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Is Levi Onwuzurike the Best DT in NFL Draft?

5 Questions with Dan Raley of SI Husky Maven on what Levi Onwuzurike brings to the Detroit Lions

Dan Raley has covered University of Washington football since 1987.

He answered five questions regarding Levi Onwuzurike, the Detroit Lions' second-round pick in the 2021 NFL Draft.

1.) What are the Lions getting in DL Levi Onwuzurike?

Dan Raley: I’ve encountered all the great defensive linemen who have come through Husky Stadium -- among them Steve Emtman, a No. 1 overall draft pick and the catalyst for the national champs, plus Super Bowl champion Vita Vea, a pair of eventual Detroit Lions players in Danny Shelton and the late Reggie Rogers and now Levi Onwuzurike. 

Unlike those other guys, Onwuzurike sort of snuck up on us. Oh, we knew Levi was good. After all, he came all the way from Texas to the Great Northwest to play his college football. Yet, he was sort of laid back and fun to talk to, whereas those other guys often had steam coming out of their ears.

It wasn’t until the end of the 2019 season that we realized just how good Onwuzurike was. The two EDGE rushers that played alongside him in Joe Tryon and Ryan Bowman piled up huge TFL (tackles for loss) and sack totals, and were each named second-team All-Pac-12. Tryon, of course, was a first-round draft pick for Tampa Bay on Thursday.

Levi was their set-up guy, the man who controlled the middle, far more explosive than we knew … until the league coaches voted him first-team All-Pac-12 as a junior. 

2.) What are his biggest strengths and weaknesses? 

Raley: Onwuzurike has natural strength and quickness that quite possibly is underestimated by everyone. He looks too fit to be a dominator. Of all the others who came before him at Washington, those defensive linemen were well over 300 pounds. They were big and a little sloppy-looking. Shelton, for example, might be 60 pounds heavier than Levi. 

Onwuzurike is the new-age Weight Watchers defensive lineman. He’s always kept his weight around the 290 level, with very little fluctuation. He doesn’t need any more size to manhandle opponents. His inherited physical attributes work for him just
fine. 

Want a weakness? We thought it was his pleasant, laid-back personality. He likes to laugh. He’s someone we all liked to interview, because he might say something funny. There wasn’t any tension in our interactions. He wasn’t a fire-breather. We wondered if he should be. 

3.) Do you believe his claim that he's the best DL in this year's draft class?

Raley: Best defensive tackle in the draft?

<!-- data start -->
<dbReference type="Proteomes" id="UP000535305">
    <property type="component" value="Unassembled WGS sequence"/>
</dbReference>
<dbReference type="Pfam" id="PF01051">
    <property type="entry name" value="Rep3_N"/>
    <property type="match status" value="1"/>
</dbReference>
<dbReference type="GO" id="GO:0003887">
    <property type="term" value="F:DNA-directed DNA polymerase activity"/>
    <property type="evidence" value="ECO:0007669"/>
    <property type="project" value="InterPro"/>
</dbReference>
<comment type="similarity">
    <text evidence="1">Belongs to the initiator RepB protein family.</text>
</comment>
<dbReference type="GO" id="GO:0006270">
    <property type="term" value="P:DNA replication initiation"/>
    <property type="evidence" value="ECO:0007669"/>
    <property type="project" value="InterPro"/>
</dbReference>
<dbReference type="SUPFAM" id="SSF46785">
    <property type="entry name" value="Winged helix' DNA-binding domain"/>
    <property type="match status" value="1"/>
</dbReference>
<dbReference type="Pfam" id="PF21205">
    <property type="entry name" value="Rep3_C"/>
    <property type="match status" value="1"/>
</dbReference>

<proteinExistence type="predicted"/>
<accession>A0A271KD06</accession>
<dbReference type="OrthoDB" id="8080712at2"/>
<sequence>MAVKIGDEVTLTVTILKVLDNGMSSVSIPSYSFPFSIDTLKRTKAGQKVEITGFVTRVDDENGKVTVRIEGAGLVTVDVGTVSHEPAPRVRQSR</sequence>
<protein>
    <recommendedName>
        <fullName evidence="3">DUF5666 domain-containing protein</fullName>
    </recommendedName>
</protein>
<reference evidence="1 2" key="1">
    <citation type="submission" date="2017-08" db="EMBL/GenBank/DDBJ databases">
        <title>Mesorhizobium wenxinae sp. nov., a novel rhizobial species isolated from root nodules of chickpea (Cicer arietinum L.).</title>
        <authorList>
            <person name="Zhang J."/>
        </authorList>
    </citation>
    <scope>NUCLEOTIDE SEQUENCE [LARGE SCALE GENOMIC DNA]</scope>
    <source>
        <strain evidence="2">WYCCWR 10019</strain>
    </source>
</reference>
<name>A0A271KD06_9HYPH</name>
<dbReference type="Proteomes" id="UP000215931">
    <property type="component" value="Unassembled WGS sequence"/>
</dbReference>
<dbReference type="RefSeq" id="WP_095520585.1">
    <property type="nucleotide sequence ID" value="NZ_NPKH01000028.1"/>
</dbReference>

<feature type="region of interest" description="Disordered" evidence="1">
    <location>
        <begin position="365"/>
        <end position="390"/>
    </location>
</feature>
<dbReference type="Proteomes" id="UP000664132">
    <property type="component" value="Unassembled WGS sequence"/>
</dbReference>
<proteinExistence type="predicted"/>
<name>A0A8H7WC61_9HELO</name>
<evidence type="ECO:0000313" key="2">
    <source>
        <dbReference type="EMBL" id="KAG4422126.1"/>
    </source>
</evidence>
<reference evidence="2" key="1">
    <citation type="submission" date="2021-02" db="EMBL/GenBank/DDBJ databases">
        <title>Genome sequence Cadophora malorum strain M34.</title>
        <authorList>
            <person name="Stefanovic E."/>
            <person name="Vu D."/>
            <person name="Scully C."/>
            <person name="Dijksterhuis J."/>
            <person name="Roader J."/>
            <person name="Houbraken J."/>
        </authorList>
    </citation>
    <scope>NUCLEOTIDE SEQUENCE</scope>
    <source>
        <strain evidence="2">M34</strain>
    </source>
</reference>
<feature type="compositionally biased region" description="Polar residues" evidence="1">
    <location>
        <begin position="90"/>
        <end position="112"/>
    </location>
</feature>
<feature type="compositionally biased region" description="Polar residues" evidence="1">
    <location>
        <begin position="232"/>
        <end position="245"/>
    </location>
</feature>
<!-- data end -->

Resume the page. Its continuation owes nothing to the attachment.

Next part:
Onwuzurike said it, and we all did a double-take. Was this his pro football personality coming-out party? He’d never said anything like that in three seasons of media interplay, never promoted himself as a Husky football player.

So, was he wrong?

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Yes, but not by much. Only Alabama’s Christian Barmore was
drafted in front of him, but only by three draft slots. 

We’ll have to see who among Barmore and Onwuzurike gets on the field first as a serious contributor -- maybe who starts first or makes their team a winner. 

Then, we can readdress Onwuzurike’s boldness and see if he had this figured out all along.

4.) What are one-two things that fans of the Lions might not know about their new defensive lineman?

Raley: What you need to know about Levi is he’s from Texas. He’s "Friday Night Lights" through-and-through. He played in an 18,000-seat high school stadium. Played for the state’s biggest high school, Allen, in the Dallas suburbs. Played with quarterback Kyler Gordon, now of the Arizona Cardinals. Won state championships. Won 57 consecutive games. 

What this means is you can’t rattle him. You can’t make him nervous. 

Intimidate others, though, and make them feel like underdogs? That’s what he and Gordon and all the others did to everyone else.

5.) What is the best way the Lions can utilize his skills along the defensive line?

Raley: Over the past few decades, few teams have had much running success against Washington defenses -- until last November. 

When Onwuzurike was seated on a couch, as an opt-out watching his former teammates play on without him, it was noticeable. 

Utah and Stanford took advantage of Levi’s absence, and gleefully piled up a lot of yards against some really young guys, players who didn’t have Onwuzurike’s quickness or strength. 

The Huskies since have changed defensive line coaches. They’ve added another lineman to make it a front-five. Onwuzurike was the equivalent of two players. 

The Lions just need to wind him up and let him go. His quickness, even in the NFL, will surprise people. They should play him right away, build around him. 

He’s no Shelton, a one-and-done. He’s a new, revved-up model, coming off the assembly line. Let the EDGE rushers know their numbers are going to go up. Play him. Build around him. Win with him.